Vincent / Wing-Sin YOUNG (aka BAAG No. 62) [1918- ] | Gwulo: Old Hong Kong

Vincent / Wing-Sin YOUNG (aka BAAG No. 62) [1918- ]

Vincent / Wing-Sin
Alias / nickname: 
BAAG No. 62
c.1918-01-01 (Month, Day are approximate)
Birthplace (country): 

Photos that show this person


No.62 should be Sgt. Vincent Young Wing-sin (of the RA?).  He was a key operative of the BAAG throughout and involved in most aspects of underground operations in HK.  Being Chinese-Jamaican, he had dark complexion and could mingle with the Indians, even going in & out of Matauchung Camp.  He also served as Runner between AHQ and Post Y (Chekkeng, Saikung), probably manning Post X at Shayuchung, Dapeng Bay.  H participated in Ronald Holmes' negotiation with the Red Guerrillas over the capture of the BAAG 'FRIGATE BIRD' Recce Team under No.75 Francis Lee in Dapeng area.  He was also active in the Hainan operation.  In the later days, he was transferred to Force 136.

From the entry for Vincent Young in the BAAG Personnel Register, Ride Collection:

Nationality British-Chinese, born Jamaica 1918, Sgt in RA, BAAG Sept 42 – December 45.

“Before and during hostilities in Hongkong, this man was a Sergeant in the Chinese section RA.  After the capitulation, he evaded capture and reported to the BAAG in China for further service.  He was immediately employed in a civilian capacity (having been discharged from the army according to WO instructions) and sent back to Hongkong on a scheme which eventually resulted in the escape of a large number of Indians.  He remained in Hongkong for some months as our inside Indian contact but when it was found that there was too large a price on his head he was withdrawn and employed on the no less dangerous job of runner between our post in the New Territories and AHQ.  After this post was withdrawn, he was a member of the ill-fated coast watching station that was captured by the Reds, but fortunately he was not at the post at the time of the capture.  He subsequently took a prominent part in the negotiations which lead up to the safe return of those members captured.  Owing to his outstanding bravery and value in field operations, he was transferred to Force 136, but after a period of training during which he again proved to be a man of outstanding qualities, the operation was abandoned.  He then returned to the BAAG and was engaged on an operation in Hainan when hostilities ceased.  He displayed outstanding ability and exemplary courage throughout all his service and was of inestimable value to us in our escape and evasion work.”   (signed) L T Ride, Colonel.  1946.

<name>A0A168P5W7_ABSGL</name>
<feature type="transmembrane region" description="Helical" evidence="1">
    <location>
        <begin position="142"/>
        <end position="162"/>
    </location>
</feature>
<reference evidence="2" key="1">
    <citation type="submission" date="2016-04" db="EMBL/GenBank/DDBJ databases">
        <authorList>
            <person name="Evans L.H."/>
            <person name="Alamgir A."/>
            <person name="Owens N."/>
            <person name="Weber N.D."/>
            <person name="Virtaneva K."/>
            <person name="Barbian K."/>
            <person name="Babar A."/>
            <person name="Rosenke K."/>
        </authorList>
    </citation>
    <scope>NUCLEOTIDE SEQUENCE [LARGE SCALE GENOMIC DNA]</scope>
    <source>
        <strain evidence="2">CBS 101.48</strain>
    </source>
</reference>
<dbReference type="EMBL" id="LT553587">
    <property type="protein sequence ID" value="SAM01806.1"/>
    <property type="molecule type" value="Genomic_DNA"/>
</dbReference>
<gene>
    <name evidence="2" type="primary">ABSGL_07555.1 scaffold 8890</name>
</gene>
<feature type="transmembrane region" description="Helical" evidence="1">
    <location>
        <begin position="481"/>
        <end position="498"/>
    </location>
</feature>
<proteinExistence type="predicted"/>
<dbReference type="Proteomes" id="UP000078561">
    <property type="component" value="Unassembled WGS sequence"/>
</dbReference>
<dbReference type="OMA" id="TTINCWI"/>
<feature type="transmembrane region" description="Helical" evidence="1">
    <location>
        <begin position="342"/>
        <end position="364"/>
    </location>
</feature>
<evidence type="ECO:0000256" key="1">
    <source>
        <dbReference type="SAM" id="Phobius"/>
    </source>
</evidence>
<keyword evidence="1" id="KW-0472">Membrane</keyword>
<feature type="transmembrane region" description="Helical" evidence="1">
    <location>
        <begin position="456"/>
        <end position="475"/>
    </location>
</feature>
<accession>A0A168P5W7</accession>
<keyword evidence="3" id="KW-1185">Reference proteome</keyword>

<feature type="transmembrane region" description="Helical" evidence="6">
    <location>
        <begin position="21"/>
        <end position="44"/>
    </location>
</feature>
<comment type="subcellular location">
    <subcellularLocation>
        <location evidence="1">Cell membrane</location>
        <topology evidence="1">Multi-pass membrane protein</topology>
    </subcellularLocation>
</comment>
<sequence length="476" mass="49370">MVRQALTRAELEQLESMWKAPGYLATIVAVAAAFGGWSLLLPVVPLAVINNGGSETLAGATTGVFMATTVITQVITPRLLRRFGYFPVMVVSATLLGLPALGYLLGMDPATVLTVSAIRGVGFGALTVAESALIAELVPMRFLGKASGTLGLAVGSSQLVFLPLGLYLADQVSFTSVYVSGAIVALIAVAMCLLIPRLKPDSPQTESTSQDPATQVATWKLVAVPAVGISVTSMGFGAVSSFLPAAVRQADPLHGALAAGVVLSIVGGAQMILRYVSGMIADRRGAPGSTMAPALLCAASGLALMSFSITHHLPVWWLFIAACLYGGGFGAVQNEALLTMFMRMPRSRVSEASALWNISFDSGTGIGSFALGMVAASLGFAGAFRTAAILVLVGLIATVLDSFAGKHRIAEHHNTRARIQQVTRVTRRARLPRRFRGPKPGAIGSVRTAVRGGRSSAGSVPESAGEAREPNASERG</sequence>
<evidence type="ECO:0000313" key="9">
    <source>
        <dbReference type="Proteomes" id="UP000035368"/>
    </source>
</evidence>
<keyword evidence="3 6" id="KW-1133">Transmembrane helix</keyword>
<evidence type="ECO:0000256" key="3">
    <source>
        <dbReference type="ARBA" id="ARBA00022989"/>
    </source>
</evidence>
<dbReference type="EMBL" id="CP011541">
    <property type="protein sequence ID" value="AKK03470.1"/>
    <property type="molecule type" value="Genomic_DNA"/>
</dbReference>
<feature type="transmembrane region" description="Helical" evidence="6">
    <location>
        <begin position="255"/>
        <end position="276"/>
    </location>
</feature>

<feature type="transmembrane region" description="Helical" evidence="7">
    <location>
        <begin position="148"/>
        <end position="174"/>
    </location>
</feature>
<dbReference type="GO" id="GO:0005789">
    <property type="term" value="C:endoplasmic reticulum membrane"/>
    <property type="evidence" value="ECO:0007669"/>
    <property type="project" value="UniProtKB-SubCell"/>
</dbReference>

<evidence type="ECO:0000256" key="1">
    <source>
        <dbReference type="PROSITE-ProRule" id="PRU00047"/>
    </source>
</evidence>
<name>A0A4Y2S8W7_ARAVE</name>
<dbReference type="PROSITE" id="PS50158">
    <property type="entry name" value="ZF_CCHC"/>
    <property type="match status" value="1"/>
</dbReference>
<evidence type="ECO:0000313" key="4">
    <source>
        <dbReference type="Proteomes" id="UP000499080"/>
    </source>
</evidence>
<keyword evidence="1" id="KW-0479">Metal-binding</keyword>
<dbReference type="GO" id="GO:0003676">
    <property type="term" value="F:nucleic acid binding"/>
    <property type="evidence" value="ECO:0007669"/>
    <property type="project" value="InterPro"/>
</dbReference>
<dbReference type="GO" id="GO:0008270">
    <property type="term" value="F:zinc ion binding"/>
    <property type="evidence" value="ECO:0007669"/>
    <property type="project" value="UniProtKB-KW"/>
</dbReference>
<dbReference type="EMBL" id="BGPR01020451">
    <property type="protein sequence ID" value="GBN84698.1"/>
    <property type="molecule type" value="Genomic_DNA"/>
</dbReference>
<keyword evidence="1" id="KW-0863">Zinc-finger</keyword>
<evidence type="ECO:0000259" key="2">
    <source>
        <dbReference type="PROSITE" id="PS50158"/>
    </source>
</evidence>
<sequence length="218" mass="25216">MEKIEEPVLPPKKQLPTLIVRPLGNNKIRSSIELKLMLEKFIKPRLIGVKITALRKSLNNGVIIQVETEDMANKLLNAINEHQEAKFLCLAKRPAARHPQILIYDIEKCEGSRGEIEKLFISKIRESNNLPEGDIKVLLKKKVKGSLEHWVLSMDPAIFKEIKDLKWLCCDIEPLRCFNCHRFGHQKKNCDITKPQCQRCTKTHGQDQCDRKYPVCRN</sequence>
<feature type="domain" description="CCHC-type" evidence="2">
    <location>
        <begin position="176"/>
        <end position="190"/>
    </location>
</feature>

Just to let you all know that Vincent recently celebrated his 100 birthday, has 4 children, 8 grandchildren and 8 great grandchildren. 

To Evie:  Does Vincent still remember his BAAG days?  I quote an incident from Colin McEwan's memoirs.  "--- Writing his name (Vincent's) unlocks the doors of reminiscence.  On a later trip when Vincent and I were on our own we celebrated a long trail to the coast by finding  most beautiful bay straight out of a travel agent's brochure .  There we swam, lay on the golden sands sunbathing and I can very clearly remember lying without a care, harmonising in the old calyypso (Vincent hjad a voice like Belafonte's) 'It was the Graf Zeppelin that had, Come to pay a visit to Trinidad'. ... We christened the spot 'Mak Yeung Bay' after our Chinese names and promised that we would return 'after the war' ".

Sincere congrqtulations to Vincent.


A quick update on Vincent. He’s still going-now 101, although he’s not in the best of health. His mind however is. He still reminisces about his BAAG days and has an autograph book full of messages from his comrades. I must upload photos of it on to here for you all to see.